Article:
This simple plug-in does as it says. Use it to unlock all layers of the current artboard using ⌘⌥L. Get it free from GitHub.
Using information from Google Maps and Mapbox, creators can type in an address and generate a map automatically for their project. Snag it for free from GitHub.
Create timeline animations easily from inside the Sketch interface. You can also make GIFs and videos, as well as share them with your teams. This high-end plugin is currently in presale mode and costs $59 in the fundraising stage.
As you can see, there is no limit to the things you can do within Sketch. A creative fan-base ensures that new plugins will continue to hit the market, and many will always be available for free to the community. As with any tool, you are wise to make sure that the plugin you want is supported by newer versions of Sketch before you download and buy. There’s always the chance that it has become obsolete or the developers are no longer offering refunds or support for glitchy behaviors in new updates.
You can see some of the fantastic things people are making with Sketch (and the various plugins) at design portfolio sites like Dribbble. Understanding what is possible with a versatile tool like Sketch may help you to come up with some fantastic projects of your own. It may also inspire you to create your own plugins to share with the community. What Sketch plugin can you not live without?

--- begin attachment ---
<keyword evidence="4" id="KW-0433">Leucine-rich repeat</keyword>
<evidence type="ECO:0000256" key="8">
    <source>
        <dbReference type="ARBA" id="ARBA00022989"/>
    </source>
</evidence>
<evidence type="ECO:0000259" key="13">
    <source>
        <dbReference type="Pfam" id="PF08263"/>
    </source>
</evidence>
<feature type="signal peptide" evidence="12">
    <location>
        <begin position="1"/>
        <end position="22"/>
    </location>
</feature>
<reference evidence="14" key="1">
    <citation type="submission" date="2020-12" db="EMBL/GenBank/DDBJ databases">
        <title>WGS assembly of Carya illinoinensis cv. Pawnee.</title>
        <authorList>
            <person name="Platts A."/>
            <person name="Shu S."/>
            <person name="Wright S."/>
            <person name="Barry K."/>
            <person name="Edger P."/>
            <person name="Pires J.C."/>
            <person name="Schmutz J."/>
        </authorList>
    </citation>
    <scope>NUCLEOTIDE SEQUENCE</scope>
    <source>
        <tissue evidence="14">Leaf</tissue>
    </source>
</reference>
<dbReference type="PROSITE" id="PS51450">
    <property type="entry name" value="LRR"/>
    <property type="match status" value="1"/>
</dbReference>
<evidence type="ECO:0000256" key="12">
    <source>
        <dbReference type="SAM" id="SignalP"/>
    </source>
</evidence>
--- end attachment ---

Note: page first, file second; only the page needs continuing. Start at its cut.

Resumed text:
Try managing your creative business with Bonsai, sign up for a free trial today.
A verbal contract (formally called an oral contract) refers to an agreement between two parties that's made —you guessed it— verbally.
Formal contracts, like those between an employee and an employer, are typically written down. However, some professional transactions take place based on verbally agreed terms.
Freelancers are a good example of this. Often, freelancers will take on projects having agreed on the terms and payment via the phone, or an email. Unfortunately, sometimes clients don't pull through on their agreements, and hardworking freelancers can find themselves out of pocket and wondering whether a legal battle is worth all the hassle.
The main differences between written and oral contracts are that the former is signed and documented, whereas the latter is solely attributed to verbal communication.
Verbal contracts are a bit of a gray area for most people unfamiliar with contract law —which is most of us, right?— due to the fact that there's no physical evidence to support the claims made by the implemented parties.
For any contract (written or verbal) to be binding, there are four major elements which need to be in place. The crucial elements of a contract are as follows: